I. Video Data. Are the letters to the seven churches relevant to us today? 10

II. Overview. 

A. These are letters dictated by the risen Lord to seven literal churches in western Asia Minor toward the end of the first century of the Christian era. 1

B. Chapters 2-3 are devoted to describing practical standards of behavior for the seven churches, and that the Apocalypse was written for a distinctively practical purpose. 2

C. The seven churches are addressed here. They have a common structure that includes:  (1) a greeting, (2) commendations , (3) corrections, (4) an exhortation to repent, and (5) a promise of reward for those who overcome. Most are also encouraged by some aspect Christ’s character from 1:4-20. 3 

D. The seven churches addressed in chapters 2 and 3 were actual churches of John’s day. But, they also represent conditions of churches of all generations. This idea is supported by the fact that only seven were selected out of many that existed and flourished in John’s time and by the statement at the close of each letter that the Spirit was speaking to the churches (vv 7, 11, etc.). 4 

E. The things that are said about each of these churches is a message intended for all churches. There are seven problems or descriptions to which all churches may at one time or another subscribe.  These troubles affect all Christians and churches not only when such matters specifically begin to influence us, but also when a given period of time is generally characterized by these problems. 5 

F. The seven letters are, with minor exceptions, organized in the following general pattern: (1) a description of Christ derived from the vision of ch. 1; (2) a commendation of the congregation; (3) a rebuke for spiritual deficiencies; (4) a correction for what is wrong; and (5) a promise to overcomers. The seven churches were congregations in Asia Minor in John’s day. Sometimes they are interpreted as representing seven stages of church history. But this interpretation is unlikely, since there is disagreement among interpreters about what part of Revelation represents which period in history. More likely, these seven assemblies are examples of the kind of churches that exist throughout history (2:7). This means that all seven letters are warnings to every church in every age (see 2:7). 6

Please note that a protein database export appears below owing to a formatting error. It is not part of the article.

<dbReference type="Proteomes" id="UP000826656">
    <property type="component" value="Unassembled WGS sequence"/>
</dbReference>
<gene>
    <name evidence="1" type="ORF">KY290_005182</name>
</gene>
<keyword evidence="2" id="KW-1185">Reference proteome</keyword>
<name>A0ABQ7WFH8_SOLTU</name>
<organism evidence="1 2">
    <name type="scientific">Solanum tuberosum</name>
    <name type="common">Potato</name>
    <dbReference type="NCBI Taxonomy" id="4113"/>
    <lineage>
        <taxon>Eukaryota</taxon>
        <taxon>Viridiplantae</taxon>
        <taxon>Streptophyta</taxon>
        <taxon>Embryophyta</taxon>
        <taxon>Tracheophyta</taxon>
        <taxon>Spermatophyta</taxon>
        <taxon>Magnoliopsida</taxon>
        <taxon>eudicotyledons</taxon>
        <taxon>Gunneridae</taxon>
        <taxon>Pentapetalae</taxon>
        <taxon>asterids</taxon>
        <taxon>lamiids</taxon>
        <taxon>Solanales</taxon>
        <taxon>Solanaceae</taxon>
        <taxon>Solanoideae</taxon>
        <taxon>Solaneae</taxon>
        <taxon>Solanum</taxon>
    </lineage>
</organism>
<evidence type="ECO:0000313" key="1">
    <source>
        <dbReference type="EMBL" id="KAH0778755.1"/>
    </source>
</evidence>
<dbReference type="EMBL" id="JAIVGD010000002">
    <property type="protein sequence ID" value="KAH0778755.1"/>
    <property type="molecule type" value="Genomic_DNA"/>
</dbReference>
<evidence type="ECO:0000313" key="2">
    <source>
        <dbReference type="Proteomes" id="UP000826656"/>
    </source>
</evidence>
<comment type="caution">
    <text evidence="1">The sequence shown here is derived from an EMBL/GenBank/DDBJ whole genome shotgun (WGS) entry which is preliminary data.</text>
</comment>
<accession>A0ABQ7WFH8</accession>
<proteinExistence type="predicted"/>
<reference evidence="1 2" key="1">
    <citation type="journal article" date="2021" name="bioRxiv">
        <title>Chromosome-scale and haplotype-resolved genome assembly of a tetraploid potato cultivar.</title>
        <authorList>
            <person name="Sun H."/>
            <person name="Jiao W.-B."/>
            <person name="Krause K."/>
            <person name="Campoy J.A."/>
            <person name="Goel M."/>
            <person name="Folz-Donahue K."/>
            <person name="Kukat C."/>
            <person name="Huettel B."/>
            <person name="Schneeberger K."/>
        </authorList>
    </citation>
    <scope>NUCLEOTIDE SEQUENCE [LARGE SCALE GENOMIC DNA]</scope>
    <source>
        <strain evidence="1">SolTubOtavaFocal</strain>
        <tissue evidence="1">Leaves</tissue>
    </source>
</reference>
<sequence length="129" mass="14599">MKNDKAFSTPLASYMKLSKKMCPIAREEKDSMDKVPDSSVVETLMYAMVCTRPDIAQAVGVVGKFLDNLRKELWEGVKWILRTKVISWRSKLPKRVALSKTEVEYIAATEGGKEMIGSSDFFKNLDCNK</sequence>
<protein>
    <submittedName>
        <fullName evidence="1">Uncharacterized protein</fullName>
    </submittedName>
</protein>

G. In the second chapter of the book of Revelation the second major division of the book begins. As previously mentioned, chapter 1 seems to fulfill the command of 1:19, “Write the things which thou hast seen.” Beginning in chapter 4, the material deals with “the things which shall be hereafter” (1:19). In chapters 2 and 3 the messages to the seven churches are referred to as “the things which are” (cf. 1:19). These messages, therefore, contain divine revelation and exhortation pertaining to the present age; and, having special pertinence in the present situation in the church, they constitute one of the most incisive and penetrating exhortations in the entire New Testament in relation to church doctrine and Christian living.  7

H. Some people hold that these churches, in general,  represent the history of the church – the idea that the church in Ephesus represents the apostolic church, the others the progress of the church through the centuries, and the church at Laodicea as the final church at the time of Christ’s coming. There is, however, no scriptural verification of this type of interpretation.  8

III. Scripture Text. Revelation Chapters 2 and 3. 12

IV. Verse Examination. 11

A. 2:1-7. Ephesus. the church that had forsaken its first love (2:4).

B. 2:8-11. Smyrna. the church that would suffer persecution (2:10).

C. 2:12-17. Pergamum. the church that needed to repent (2:16).

D. Thyatira. 2:18-19, the church that had a false prophetess (2:20).